MPP Commencement speaker: Bishar Jenkins, MPP'20

May 31, 2020

Bishar Jenkins, MPP'20

Recognizing Dean David Weil, distinguished Heller faculty, the Class of 2020 and my MPP cohort: 

I begin this speech grateful to all of those who have blessed my life through word and deed. I am thankful for faith, which has brought me thus far. I stand in gratitude for my beloved mom. I am grateful to mentors, my chosen family and Ronesha for making this journey a little easier at Heller. I am grateful to a cloud of witnesses who are no longer here, yet have kept me buoyant. 

A lanky, bookish student beset with fevers, muscle aches and pains, and a persistent dry cough lies in a local hospital. The bells and alarms ever present throughout the ICU nag at his desire to lay in total silence. The words of his forever friend reverberates through his mind — “You will make it. You can’t give up. You have to fight”. Occasionally, the cough that emits from his slight frame jolts him from his trance. It was no longer an option for him to ignore these symptoms. After all, he was all too aware about the current public health crisis our country faces. 

This student tested positive shortly before his hospitalization. Positive for HIV. That student was me. I am so grateful that in that moment, my friend Ben affirmed me and inspired me to take action — for myself and my community. 

HIV remains a public health crisis in this country, particularly for Black same gender loving and Trans folx. The confluence of racism, heterosexism, transphobia and ableism within our healthcare system and our stunning refusal as a country to admit healthcare is a fundamental human right fuels this epidemic. 

My decision to pursue a Master of Public Policy degree was to ensure that my HIV diagnosis would not remain the norm for other Black and Queer young people. In short, I knew I had to fight for my life and those of my community. Much of the progress we have achieved in this society has been achieved from those of us who have literally fought back from death to say enough is enough — self determination is a potent force for change. However, the burden of making change cannot rest on marginalized folks alone. 

Heller’s commitment to knowledge advancing social justice has equipped us with the necessary skill sets to tackle inequality and injustice. My impressive cohort will go on to address the most consequential dilemmas of this century. However, a commitment to social justice alone is not enough. Our commitment to social justice cannot merely be theoretical. It must be kinetic.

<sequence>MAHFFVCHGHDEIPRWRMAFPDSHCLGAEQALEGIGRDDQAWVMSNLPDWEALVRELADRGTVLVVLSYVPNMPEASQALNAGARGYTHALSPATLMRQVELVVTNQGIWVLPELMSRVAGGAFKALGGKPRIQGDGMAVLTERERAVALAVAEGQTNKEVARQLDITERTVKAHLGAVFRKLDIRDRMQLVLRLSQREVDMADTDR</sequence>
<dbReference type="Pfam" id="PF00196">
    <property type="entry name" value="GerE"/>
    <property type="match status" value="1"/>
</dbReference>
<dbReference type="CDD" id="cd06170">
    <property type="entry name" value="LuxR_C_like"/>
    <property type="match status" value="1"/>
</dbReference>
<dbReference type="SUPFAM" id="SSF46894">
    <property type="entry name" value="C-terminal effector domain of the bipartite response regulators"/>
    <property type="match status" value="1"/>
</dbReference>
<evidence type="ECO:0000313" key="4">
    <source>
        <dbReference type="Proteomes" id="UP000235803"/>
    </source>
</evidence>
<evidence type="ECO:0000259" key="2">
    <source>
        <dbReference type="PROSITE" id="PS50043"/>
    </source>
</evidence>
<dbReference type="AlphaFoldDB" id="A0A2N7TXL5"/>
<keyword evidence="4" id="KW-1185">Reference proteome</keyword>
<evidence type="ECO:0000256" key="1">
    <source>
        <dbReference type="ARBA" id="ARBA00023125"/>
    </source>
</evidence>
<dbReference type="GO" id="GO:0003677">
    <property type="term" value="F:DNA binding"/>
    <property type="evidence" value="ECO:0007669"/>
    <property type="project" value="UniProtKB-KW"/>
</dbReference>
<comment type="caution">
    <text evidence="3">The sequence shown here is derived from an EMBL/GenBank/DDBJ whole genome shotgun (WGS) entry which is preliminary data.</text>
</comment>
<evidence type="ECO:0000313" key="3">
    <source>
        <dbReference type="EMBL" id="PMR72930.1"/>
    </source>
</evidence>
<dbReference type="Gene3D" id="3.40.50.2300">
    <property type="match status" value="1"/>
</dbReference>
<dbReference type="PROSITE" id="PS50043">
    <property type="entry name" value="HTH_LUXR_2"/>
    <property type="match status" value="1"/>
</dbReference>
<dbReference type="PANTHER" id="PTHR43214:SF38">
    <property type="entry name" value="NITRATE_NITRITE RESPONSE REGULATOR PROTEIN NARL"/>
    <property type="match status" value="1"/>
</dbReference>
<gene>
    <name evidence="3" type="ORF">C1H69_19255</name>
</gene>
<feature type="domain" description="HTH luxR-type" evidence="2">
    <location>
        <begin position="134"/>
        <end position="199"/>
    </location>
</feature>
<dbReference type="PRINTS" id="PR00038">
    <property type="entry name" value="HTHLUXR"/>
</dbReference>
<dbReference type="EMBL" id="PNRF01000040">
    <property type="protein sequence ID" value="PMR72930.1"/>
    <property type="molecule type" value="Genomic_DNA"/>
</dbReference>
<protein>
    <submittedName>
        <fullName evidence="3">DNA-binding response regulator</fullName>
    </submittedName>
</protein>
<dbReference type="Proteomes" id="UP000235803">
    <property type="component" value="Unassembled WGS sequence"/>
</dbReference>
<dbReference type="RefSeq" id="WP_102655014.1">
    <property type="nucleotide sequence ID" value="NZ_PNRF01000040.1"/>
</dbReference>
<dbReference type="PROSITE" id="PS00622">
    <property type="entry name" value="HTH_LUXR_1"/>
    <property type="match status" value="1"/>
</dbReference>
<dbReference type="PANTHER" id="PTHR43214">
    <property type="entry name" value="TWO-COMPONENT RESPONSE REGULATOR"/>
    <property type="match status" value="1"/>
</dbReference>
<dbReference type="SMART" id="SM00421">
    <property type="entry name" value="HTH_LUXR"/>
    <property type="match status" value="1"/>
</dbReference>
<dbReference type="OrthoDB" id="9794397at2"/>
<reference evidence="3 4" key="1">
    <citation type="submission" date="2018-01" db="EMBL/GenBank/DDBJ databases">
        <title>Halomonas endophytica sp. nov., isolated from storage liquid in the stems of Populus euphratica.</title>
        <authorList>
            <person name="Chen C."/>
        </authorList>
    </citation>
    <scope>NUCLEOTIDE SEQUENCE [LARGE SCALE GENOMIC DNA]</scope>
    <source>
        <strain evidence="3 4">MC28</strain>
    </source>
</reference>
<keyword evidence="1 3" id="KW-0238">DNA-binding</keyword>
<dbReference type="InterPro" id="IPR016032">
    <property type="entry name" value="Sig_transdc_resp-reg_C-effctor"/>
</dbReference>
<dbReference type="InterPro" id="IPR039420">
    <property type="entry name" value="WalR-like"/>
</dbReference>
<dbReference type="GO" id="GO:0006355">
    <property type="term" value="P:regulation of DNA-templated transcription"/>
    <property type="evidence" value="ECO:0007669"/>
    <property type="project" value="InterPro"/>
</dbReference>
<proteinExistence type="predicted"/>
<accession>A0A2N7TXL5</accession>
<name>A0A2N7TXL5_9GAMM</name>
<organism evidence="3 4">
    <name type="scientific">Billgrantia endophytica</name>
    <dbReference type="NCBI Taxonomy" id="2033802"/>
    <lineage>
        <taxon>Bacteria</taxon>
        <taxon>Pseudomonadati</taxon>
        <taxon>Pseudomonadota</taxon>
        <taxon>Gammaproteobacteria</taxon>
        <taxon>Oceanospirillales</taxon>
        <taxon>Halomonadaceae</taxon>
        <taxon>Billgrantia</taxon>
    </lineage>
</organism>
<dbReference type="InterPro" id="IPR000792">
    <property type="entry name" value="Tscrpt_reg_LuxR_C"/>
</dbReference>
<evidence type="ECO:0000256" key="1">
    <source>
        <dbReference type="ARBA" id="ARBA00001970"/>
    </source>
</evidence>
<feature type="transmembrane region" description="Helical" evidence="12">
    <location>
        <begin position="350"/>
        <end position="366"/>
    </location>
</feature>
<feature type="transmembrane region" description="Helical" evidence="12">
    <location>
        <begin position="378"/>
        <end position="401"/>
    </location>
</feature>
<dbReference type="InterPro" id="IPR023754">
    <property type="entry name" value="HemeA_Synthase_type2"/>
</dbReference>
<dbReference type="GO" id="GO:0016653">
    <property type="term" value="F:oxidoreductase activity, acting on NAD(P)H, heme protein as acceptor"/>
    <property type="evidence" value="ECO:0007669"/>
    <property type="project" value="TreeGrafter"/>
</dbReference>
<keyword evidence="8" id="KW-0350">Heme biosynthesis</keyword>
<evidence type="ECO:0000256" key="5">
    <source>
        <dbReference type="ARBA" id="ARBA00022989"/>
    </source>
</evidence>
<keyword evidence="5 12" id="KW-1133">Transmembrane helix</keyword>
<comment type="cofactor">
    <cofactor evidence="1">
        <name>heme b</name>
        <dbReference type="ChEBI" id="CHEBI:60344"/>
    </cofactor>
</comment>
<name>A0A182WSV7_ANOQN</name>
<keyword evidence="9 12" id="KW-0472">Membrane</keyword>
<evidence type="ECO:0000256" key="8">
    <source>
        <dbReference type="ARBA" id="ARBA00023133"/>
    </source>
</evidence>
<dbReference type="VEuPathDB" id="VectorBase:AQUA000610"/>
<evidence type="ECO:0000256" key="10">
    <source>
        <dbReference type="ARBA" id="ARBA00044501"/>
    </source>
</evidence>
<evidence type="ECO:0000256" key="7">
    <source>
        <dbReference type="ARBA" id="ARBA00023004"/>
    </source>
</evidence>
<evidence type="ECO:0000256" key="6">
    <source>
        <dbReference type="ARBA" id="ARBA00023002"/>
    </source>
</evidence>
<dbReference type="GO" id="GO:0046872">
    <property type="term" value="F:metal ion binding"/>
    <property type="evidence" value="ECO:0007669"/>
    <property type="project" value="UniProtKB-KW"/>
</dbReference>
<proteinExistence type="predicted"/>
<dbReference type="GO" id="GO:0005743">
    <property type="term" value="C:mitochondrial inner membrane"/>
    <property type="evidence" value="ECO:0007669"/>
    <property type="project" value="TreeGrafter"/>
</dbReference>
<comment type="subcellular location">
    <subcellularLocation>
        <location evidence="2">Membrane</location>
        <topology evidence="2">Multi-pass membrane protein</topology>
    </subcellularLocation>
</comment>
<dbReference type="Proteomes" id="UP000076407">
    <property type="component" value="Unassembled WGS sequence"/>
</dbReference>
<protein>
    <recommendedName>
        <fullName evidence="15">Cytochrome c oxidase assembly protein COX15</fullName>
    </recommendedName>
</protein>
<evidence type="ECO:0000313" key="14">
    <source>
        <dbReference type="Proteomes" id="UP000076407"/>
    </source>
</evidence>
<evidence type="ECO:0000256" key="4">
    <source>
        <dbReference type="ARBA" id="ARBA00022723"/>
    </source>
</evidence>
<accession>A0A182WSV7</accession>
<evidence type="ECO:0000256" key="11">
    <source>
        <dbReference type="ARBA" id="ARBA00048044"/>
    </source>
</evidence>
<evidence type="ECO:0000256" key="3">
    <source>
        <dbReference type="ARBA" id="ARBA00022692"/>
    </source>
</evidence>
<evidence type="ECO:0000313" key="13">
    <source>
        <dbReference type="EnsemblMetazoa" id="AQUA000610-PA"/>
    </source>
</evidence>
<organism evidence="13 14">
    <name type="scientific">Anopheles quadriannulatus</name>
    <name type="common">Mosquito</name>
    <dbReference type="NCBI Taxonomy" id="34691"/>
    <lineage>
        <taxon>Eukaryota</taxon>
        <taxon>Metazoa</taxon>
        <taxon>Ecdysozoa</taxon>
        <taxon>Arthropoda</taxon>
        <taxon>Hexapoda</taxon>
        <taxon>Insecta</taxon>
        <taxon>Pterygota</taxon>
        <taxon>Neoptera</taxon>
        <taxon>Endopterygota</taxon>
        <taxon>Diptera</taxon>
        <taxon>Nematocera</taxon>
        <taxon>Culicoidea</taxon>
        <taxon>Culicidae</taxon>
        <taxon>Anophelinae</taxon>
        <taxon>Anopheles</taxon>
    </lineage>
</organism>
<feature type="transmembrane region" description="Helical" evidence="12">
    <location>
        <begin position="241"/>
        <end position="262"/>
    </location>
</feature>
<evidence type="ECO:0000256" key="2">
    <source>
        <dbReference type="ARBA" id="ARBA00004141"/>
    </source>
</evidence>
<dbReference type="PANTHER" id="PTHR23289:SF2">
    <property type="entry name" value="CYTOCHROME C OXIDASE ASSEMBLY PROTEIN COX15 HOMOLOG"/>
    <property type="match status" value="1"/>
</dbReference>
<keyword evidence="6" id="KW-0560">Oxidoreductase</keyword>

Many of those who adhere to social justice as guiding principles have become comfortable with issuing apologies and summoning tears when they realize that their words and actions have caused harm. Tears will not dismantle structural racism and every other ism in our society. What we need to address the HIV epidemic and every issue that brought each of us to Heller is a fundamental pursuit of justice. Justice demands an account from each of us and justice requires that we center those who are invisible in society. 

As graduates of Heller and as citizens of this world, we have a responsibility to ourselves, those who come after us and those who lived long before we were here to actively pursue justice and to acknowledge that business as usual in the world cannot continue, especially at this moment. I close this morning with a stanza from Adrian Stanford, a Black and Queer poet who is now an ancestor. In a poem which is a clarion call for empowerment, Stanford says, “Let there be planted the seeds for an intellectual, moral, and social revolution out of which a new culture can be formed; out of which a new civilization can be fashioned; out of which a new world can be hewn.” 

May Stanford’s words be our charge today and in the future. Today we can begin to create anew to not simply dismantle injustice, but to create within ourselves and in our communities gardens for justice, that will bear fruit for every single person.